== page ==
Now, he wishes he had never made the journey, never fallen for the sweet promises of the agent.

He thinks his ordeal is over. He is in Kuala Lumpur. He wants to earn the RM15,000 he and his father paid and repay the RM300 to his friend. And then, earn some money and go home.

But first, he has to evade the authorities, get a job, somehow raise RM15,000 and, without any papers, find his way home. His ordeal is only just beginning.

Akbar is not alone. A Myanmar who was with him said he had been taken by boat to Thailand and trekked for days to a railway station south of the border. Dorairaj Nadason The STAR Home News Opinion Columnist May 15, 2015

An Asean tragedy that costs lives and suffering

They call it the chaos theory. An arbitrarily small change in initial conditions can cause a significant difference in the future.

The current deluge of illegal immigrants from Myanmar and Bangladesh is testimony to that.

Myanmar’s rejection of Rohingyas as valid citizens started the cycle going. Stateless, these people were ripe for exploitation by unscrupulous syndicates. The sydicates had no qualms about exploiting them, and thousands have since fallen victim.

In recent days, at least 1,000 have arrived in Langkawi in boats meant to hold a dozen people, while about 900 more have been rescued off the coast of Acheh. Many others are believed to be still at sea.

They are among the thousands who flee the difficult conditions back home in the hope of finding better lives in places like Malaysia. Part of their perilous journeys is via Thailand, but an ongoing Thai government crackdown on human trafficking, focusing on the border with Malaysia, has caused the jittery traffickers to take to the sea with the immigrants to escape detection, or worse, to abandon the immigrants.

Although already paid for their services, these heartless ring members think nothing of setting adrift vessels full of immigrants, including women and children, with a scant supply of food and water, and with little ability to navigate their way to safety. If they are lucky – the word “lucky” is used here in the loosest sense – they reach a shore or get help before they perish.

However, try as they may, some of these boat people cannot outrun misfortune. There are accounts of immigrants succumbing to illness, exhaustion or beatings by the smugglers, and their bodies tossed overboard.

The fear now is that if nothing is done soon to locate those still at at sea, all that may be found are bloated bodies washed ashore and boats laden with corpses.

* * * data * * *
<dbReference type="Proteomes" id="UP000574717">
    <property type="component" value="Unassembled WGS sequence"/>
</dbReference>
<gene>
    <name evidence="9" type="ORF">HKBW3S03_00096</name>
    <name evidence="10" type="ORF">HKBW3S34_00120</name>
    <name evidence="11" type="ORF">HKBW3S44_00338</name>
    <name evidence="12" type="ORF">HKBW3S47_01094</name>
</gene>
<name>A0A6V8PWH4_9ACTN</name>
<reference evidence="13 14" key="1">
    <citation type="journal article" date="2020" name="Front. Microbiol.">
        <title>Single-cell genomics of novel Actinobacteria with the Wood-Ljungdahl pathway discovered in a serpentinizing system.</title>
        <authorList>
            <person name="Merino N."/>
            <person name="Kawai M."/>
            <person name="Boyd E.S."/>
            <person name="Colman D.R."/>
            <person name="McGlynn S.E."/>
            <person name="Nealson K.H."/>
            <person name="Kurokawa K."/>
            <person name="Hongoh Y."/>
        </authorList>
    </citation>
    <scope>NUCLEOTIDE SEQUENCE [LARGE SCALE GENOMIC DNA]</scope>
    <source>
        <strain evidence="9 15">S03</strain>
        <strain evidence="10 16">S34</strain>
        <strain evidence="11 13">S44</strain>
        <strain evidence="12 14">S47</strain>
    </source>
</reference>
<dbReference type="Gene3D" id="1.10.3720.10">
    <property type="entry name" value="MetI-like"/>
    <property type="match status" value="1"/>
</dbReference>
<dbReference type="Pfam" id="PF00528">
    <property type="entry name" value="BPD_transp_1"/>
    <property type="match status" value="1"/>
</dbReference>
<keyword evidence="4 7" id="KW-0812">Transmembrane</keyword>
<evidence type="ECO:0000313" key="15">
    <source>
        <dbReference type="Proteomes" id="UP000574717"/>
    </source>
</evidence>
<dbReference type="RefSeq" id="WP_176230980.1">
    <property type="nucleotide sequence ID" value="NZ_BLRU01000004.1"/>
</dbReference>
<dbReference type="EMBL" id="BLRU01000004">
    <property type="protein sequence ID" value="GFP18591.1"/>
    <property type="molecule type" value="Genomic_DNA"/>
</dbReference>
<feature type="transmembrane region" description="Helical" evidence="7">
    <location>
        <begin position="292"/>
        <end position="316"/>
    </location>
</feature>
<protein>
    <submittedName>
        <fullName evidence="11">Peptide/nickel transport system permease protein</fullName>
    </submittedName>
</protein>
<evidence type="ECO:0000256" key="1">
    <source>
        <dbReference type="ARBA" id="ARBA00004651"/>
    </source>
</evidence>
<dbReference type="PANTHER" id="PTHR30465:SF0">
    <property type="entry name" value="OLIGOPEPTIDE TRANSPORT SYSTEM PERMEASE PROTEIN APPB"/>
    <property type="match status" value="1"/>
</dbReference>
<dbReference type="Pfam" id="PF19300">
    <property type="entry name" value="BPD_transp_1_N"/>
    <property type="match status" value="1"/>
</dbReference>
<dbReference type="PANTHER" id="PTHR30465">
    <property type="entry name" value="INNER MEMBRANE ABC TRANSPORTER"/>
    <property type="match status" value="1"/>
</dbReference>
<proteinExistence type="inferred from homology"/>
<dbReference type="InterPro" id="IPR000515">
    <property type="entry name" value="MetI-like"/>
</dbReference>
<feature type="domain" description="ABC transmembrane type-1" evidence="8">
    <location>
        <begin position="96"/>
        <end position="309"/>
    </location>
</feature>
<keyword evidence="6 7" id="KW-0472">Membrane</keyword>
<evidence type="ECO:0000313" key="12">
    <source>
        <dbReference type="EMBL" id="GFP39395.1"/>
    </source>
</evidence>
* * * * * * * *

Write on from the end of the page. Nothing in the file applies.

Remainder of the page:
There is an Asean context to this tragic chain of events. Most of these immigrants are ethnic minorities from Myanmar, mostly Rohingyas. Some may have left their country in search of jobs, but the others want refuge.

As at end February, there were more than 152,000 refugees and asylum seekers registered with the United Nations High Commissioner for Refugees in Malaysia. Almost 93% are from Myanmar.

The tough enforcement in Thailand seems to have shifted (and probably worsened) the problem of the smuggling of migrants. Indonesia is not accepting them, just giving them drinks and food and pointing them towards Malaysia.

Malaysia now have to deal with boatloads of illegal immigrants, like the Viet­namese boat people crisis decades ago.

This should not be Malaysia’s problem. It’s a regional one.

Thailand has called for for talks to address the region’s human trafficking trade. Malaysia and Myanmar have responded positively. That is certainly a good start, as there is an urgent need to address the issue.

Back in July 2009, the Asean Foreign Ministers asked the grouping’s secretariat to monitor the Rohingya situation. Three years later, then Asean secretary-general Dr Surin Pitsuwan said: “We will keep our eyes and ears on the plight of these unfortunate people.” Clearly, it is time to do a lot more than that. The sydnicates must be stopped. And the fleeing thousands housed. This problem has to be nipped now.

Or there will be significant repercussions in the future. There could be full-fledged chaos. The STAR Says Home News Opinion May 13, 2015